A mammoth and very rare chromolithographic Temperance Map illustrating the baneful effects of alcohol and tobacco, issued near the apogee of the Temperance movement.
Most “temperance maps” with which I am familiar are allegorical in nature, depicting a poor sinner’s journey through an imaginary landscape. By contrast, this arresting image is meant to be taken entirely at face value. In fairness, it is much less a “chart” than a “map,” though it could be argued that it maps the journey of the human body from good sobriety and good health to dissolution and destruction.
At the top are portraits of “The Healthy,” “The moderate drinker,” “the chronic drunkard,” and a drinker far gone “In Delirium.” Below these are, among other things, images showing the effects of alcohol and tobacco use on the organs (including a particularly gnarly-looking liver), portraits of a “Healthy Boy” juxtaposed with a “Cigarette Smoker,” and a “workingman” apparently drinking his wages away at the end of the day. The large scale and vivid chromolithography render many of the images memorable and even horrifying. At the base of the chart are statistics related to alcohol use, along with an explanation of “Where many a Workingman’s money goes,” and the following gem:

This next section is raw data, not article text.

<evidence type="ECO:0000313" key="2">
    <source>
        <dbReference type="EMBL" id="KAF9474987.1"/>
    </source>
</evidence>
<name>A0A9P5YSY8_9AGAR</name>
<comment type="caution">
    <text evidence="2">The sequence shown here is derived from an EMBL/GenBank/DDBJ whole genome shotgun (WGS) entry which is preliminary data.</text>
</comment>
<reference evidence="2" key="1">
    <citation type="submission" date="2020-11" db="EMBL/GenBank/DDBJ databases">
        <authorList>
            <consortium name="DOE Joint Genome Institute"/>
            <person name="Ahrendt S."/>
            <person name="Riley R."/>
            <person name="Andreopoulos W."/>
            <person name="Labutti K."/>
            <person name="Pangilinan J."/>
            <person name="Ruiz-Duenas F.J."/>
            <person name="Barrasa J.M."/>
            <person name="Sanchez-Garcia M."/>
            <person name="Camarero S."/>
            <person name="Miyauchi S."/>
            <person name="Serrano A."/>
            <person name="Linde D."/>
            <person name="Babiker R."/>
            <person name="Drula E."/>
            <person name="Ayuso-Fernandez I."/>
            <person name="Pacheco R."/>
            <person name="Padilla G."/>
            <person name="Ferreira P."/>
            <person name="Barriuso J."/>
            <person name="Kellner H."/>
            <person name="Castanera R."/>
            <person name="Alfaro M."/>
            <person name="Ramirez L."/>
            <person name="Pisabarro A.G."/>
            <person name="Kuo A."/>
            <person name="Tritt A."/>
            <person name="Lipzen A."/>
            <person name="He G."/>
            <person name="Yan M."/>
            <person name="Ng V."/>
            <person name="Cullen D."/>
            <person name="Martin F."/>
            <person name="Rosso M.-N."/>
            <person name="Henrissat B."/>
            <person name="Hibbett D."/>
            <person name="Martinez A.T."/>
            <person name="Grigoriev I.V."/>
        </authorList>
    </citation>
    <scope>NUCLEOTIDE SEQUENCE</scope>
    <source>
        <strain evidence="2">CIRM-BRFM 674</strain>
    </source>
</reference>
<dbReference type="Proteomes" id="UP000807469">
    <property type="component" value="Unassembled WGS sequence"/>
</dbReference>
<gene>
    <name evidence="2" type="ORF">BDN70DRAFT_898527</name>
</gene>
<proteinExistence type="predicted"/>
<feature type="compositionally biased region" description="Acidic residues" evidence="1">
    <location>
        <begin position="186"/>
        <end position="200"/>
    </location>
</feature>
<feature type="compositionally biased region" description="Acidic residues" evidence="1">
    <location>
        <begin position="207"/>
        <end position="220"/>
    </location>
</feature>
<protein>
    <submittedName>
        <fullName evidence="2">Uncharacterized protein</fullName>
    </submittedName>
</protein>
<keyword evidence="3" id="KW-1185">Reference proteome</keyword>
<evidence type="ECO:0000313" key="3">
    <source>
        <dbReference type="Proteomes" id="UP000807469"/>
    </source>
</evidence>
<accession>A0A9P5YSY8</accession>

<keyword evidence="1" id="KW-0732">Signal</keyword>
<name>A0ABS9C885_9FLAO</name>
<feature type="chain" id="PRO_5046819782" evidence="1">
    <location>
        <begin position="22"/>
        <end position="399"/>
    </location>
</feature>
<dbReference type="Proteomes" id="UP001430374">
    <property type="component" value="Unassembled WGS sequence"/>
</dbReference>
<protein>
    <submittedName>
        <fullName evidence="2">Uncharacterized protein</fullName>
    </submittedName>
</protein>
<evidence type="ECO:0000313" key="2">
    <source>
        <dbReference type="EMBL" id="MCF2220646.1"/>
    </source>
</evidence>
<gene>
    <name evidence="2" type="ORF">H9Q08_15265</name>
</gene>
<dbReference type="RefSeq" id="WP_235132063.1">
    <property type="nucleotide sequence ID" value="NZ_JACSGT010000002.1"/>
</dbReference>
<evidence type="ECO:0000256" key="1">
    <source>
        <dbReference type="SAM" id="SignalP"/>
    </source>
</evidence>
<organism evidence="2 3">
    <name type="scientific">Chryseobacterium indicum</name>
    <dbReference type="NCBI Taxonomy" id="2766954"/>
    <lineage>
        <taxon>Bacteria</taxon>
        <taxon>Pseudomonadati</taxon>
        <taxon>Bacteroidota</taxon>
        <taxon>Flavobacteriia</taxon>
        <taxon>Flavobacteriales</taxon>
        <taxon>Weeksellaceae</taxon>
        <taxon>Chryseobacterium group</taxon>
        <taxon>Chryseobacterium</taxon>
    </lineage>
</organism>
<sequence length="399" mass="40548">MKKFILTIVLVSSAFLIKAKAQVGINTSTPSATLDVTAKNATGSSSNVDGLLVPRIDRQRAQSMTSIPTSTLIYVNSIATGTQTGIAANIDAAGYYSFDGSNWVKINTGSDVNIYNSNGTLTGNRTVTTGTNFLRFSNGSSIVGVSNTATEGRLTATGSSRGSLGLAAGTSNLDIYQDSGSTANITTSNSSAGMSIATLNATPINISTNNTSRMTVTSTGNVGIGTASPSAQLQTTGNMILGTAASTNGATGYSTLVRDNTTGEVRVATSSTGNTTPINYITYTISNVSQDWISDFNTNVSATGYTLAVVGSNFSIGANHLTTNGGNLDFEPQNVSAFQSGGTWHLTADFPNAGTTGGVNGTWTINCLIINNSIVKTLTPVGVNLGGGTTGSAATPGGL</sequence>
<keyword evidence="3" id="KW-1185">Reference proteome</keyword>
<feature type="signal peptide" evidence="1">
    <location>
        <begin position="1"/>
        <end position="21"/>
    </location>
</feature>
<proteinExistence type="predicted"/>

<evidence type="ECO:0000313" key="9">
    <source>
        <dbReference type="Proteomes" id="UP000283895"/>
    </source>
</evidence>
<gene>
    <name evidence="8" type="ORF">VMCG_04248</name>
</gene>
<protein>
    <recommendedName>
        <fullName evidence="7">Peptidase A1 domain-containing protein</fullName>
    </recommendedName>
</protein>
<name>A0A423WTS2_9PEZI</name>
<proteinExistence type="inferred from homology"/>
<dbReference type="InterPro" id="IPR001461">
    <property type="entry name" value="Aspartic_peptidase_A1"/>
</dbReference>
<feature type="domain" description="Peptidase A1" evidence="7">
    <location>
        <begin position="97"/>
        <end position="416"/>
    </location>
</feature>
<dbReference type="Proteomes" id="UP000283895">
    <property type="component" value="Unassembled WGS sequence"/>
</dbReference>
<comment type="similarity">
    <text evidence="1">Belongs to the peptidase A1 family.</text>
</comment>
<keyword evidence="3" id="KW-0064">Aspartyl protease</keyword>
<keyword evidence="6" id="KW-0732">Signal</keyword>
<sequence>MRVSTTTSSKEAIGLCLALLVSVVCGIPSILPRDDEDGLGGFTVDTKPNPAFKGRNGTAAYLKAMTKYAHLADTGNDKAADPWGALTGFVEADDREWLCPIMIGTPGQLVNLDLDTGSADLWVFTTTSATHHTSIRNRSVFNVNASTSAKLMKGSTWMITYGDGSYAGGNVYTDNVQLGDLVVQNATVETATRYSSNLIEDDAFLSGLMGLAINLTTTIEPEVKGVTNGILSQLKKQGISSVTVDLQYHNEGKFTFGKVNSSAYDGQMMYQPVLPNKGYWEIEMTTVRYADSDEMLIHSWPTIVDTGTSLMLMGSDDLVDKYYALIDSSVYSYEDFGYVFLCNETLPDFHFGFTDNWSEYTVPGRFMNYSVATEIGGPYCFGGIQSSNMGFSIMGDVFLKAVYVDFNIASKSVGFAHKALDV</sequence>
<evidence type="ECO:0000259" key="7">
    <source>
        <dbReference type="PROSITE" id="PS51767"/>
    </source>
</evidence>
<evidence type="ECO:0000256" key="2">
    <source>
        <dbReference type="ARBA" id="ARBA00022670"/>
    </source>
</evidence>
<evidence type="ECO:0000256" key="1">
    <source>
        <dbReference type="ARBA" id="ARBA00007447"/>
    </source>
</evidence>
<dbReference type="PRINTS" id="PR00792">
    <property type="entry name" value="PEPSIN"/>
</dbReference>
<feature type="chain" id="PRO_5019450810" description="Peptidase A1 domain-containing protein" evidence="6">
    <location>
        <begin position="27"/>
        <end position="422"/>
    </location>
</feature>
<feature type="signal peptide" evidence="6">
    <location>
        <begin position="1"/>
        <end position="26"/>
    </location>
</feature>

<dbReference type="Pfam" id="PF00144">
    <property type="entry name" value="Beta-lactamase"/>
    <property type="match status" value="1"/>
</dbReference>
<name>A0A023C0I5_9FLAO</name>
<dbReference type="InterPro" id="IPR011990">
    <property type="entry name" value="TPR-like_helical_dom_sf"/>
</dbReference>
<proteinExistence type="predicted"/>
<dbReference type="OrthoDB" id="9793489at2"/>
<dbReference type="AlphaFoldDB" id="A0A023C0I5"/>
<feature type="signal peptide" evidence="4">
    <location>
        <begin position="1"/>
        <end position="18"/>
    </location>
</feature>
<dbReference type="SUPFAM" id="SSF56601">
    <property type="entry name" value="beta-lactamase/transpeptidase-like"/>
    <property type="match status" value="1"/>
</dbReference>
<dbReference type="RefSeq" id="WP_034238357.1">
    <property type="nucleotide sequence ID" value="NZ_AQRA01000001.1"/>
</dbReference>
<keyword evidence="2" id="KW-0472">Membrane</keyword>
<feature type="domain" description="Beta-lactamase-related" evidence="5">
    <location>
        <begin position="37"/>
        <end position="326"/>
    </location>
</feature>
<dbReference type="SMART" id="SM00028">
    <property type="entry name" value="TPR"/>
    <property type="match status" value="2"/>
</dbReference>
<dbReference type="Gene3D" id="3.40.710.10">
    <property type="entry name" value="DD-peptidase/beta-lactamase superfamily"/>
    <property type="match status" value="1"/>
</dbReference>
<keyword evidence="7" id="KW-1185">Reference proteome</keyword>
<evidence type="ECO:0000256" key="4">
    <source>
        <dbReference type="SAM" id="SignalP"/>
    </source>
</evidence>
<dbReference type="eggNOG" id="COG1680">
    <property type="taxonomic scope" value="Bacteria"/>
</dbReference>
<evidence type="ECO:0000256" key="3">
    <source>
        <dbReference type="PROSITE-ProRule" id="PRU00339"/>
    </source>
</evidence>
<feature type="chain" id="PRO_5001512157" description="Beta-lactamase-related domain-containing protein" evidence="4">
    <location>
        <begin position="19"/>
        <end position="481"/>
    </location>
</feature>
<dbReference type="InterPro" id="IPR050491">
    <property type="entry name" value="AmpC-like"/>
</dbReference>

“Half the idiots in the world are the children of drunkards. More than half the insanity is due to alcohol, while it produces four out of every five of our paupers and nine out of every ten of the criminals with which our prisons are crowded, and the misery and wretchedness which it brings are not only upon those who use it, but upon their parents, wives and children are beyond all calculation.”
This poster was issued early in the 20th century (one source suggests 1903) by F.C. Hardacre of Vincennes, Indiana, a publisher of educational maps for schools. At the time the Temperance movement was nearing its height of influence in the United States, the apogee of course being the enactment of Prohibition by the 18th Amendment to the Constitution. It has been suggested that Hardacre was commissioned to produce the poster by a member of the Women’s Christian Temperance Union, which was strong in the Vincennes area.
The chart is extremely rare. I find only two institutional holdings, at the Western Illinois Museum and New York City’s landmark James Brown House. In 1910 a smaller but very similar Temperance Map was issued by one J. F. Dreisbach & Co. of Kansas City. That version is if anything rarer: I am aware of but a single institutional holding, at the University of Colorado-Boulder, acquired from me some years ago.